Experiential Quests into Past Lives

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Experiential Quests into Past Lives

Some speculate that the phenomenon of past lives can answer troubling questions in the present and explain deja vu, a feeling that one has seen or heard something before. Many people report that they have walked down a street in a strange city and been overwhelmed with the sudden familiarity of its shop windows, sidewalks, and store fronts. Others say that hidden memories have been stimulated by witnessing a dramatic reenactment of some scene from the past in a motion picture or television production.

Throughout the centuries, millions of individuals, especially those who live in India and Asia, believe that they have lived before, and in recent years increasing numbers of men and women in the Western cultures have begun to explore the possibility that reincarnation is a spiritual reality.

Accomplished Broadway lyricist Alan Jay Lerner (19181986) said that the first-act ending of his musical Brigadoon (1946), which features an outdoor wedding ceremony in seventeenth-century Scotland, seemed at first to have sprung spontaneously from his mind. Several years later, when Lerner was in London, he came into possession of a book entitled Everyday Life in Old Scotland and found "his" marriage ceremony word for word. Lerner's later musical success, On a Clear Day You Can See Forever, openly declared his fascination with the subject of reincarnation. The storyline tells of a Brooklyn model who is hypnotically regressed to an earlier life in eighteenth-century England.

British psychiatrist Dr. Denys Kelsey believed that his acceptance of the cycle of rebirth enabled him to show his patients how they might begin anew at any given moment. He was also convinced that it was occasionally possible for subjects to recall experiences that were felt centuries before their present incarnation. Belief in the doctrine of rebirth may have come somewhat easier to Kelsey than it might to the average psychiatrist because he was married to Joan Grant, an author who claimed to be 25,000 years old and to have soul memories of 30 prior-life experiences. Grant wrote seven popular historical novels without doing a bit of research, yet none of the material in her books has ever been successfully challenged by skeptical scholars. To the contrary, a good deal of the material in her books that was considered controversial at the time of publication has since been validated by archaeologists and historians. Every time, when queried how she could have acquired such knowledge, she attributed her accuracy to memories of her past lives.

Winged Pharaoh, the novel that Joan Grant wrote in 1937, described her life as a woman pharaoh in the first dynasty of Egypt, 4,000 years ago. On those frequent occasions when she was asked to comment on the book's almost biblical style, she replied that the words had just come out that way. She insisted that she never did any research at all and that she had previously known nothing of Egypt on the conscious level, yet Egyptologists had been unable to fault the book. Grant stated that even her critics had said that she couldn't possibly have made it all up, so she must have experienced it all to write in such detail.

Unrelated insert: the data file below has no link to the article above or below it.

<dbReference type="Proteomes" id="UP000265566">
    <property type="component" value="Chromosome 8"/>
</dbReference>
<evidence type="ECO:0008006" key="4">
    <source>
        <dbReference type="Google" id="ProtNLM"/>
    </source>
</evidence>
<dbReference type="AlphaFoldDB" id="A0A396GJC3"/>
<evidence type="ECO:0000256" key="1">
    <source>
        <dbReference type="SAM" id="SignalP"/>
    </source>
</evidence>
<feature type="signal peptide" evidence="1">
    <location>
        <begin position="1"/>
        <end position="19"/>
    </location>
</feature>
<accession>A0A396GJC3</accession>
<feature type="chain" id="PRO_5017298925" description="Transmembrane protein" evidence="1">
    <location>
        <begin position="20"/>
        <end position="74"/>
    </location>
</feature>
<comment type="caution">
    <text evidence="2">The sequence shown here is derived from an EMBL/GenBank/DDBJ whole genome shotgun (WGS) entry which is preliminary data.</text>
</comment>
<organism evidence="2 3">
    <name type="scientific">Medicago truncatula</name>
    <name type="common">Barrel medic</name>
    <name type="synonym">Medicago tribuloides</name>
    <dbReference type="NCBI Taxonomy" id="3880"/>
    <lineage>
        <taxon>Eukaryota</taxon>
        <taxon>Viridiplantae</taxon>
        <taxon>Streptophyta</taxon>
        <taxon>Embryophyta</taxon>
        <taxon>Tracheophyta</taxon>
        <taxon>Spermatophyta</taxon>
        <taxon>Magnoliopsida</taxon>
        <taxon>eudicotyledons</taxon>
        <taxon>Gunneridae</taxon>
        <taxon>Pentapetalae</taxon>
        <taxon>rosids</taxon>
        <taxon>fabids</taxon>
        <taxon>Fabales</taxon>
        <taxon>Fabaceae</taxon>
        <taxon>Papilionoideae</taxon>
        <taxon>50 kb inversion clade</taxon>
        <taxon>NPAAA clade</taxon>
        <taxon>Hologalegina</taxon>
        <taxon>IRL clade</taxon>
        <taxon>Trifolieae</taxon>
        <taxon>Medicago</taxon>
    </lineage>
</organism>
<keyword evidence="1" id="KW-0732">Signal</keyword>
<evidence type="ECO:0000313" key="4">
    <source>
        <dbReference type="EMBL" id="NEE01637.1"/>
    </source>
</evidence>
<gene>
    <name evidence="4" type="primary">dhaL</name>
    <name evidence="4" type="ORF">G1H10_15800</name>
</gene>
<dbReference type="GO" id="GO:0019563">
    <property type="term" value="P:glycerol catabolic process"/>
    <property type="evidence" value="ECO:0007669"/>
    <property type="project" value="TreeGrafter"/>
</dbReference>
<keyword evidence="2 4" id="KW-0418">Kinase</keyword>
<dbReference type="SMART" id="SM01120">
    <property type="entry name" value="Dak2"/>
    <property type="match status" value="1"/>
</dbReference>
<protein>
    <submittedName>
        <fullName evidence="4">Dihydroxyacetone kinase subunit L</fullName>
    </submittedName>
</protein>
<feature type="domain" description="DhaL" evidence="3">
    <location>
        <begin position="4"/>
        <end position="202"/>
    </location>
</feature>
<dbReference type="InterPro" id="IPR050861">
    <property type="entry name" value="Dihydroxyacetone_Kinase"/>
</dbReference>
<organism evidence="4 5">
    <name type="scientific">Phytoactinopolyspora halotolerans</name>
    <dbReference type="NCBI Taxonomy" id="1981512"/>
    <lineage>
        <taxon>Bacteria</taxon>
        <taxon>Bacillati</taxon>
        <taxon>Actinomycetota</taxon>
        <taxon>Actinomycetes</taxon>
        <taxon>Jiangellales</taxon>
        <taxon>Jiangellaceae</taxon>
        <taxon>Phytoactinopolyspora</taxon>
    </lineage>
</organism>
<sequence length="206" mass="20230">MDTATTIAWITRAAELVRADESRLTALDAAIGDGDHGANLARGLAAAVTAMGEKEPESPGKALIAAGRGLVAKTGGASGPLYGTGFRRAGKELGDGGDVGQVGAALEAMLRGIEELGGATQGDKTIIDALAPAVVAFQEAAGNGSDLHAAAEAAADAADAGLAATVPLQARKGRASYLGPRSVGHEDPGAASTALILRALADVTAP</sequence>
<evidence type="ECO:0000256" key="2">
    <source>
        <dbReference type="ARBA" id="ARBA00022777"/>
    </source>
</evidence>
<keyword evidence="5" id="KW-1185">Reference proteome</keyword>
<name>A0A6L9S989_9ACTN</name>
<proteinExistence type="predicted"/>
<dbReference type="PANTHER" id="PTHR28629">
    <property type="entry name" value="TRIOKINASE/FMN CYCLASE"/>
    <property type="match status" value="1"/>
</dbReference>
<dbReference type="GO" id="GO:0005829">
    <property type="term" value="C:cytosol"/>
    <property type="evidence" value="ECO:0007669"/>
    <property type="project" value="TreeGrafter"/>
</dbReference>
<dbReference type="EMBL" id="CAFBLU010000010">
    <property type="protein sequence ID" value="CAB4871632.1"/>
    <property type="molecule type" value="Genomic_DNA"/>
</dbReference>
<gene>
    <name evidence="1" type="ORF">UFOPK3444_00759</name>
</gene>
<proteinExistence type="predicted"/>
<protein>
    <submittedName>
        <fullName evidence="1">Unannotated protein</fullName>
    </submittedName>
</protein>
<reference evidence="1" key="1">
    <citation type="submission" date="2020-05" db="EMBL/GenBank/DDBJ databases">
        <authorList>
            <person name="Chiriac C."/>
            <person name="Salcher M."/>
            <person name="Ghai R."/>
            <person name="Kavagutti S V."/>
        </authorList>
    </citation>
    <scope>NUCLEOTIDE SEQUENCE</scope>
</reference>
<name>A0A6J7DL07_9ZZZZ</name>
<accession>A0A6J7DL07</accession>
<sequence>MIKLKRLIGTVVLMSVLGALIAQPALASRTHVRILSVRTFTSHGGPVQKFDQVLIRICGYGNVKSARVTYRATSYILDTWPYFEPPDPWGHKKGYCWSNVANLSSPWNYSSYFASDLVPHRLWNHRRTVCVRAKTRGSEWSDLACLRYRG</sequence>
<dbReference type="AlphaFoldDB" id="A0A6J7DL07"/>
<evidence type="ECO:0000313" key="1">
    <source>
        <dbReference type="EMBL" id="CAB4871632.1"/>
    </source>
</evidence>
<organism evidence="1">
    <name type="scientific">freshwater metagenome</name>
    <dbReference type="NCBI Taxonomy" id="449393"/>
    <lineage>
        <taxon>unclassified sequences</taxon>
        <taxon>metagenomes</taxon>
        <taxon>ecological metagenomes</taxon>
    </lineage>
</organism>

Yonassan Gershom, a neo-Hasidic rabbi who lives in Minnesota, tells in his book Beyond the Ashes: Cases of Reincarnation from the Holocaust (1992) of hearing the terrible memories of concentration camps, gas chambers, barbed wire, swastikas, and the sadistic henchmen of Nazi Germany not from elderly Jewish survivors of the Holocaust, but from young people, many of them blonde, blue-eyed Gentiles of Nordic descent, who were being forced to deal with what appeared to be past-life memories of having died as victims of Hitler's "final solution" to the "Jewish problem." At the time he was writing his book, Gershom stated that out of the hundreds of people who had told him their dreams, visions, regressions, or intuitions of having died as Jews in the Holocaust, two-thirds had been reborn as non-Jews. Later samplings, however, indicated that many more Jews have also experienced such past-life memories. Gershom's later book, From Ashes to Healing (1996), focused on stories about the acts of physical or spiritual healing that have resulted from the act of recalling a Holocaust lifetime.

The aspect of physical and spiritual healing that accompanies a past-life recall is one of the principal motives in regression into prior-life experiences for therapeutic reasons. Benjamin Smith of Port Orchard, Washington, has been involved in past-lives therapy for over 25 years, and he stated that when he first began doing regressions, he was concerned with establishing dates, names, and locations associated with the past-life personality of his clients. "Then I discovered that they didn't really care if they would be able to trace and to prove a particular lifetime. All they were interested in was removing the personal problem that they had come to me for help in solving. I quit worrying whether reincarnation was real or not. The important thing to my clients was whether or not they discovered the origins of their pains, their traumas, and their problems. If the solution came from their previous lifetime or from their Higher Self, it really didn't make any difference to them."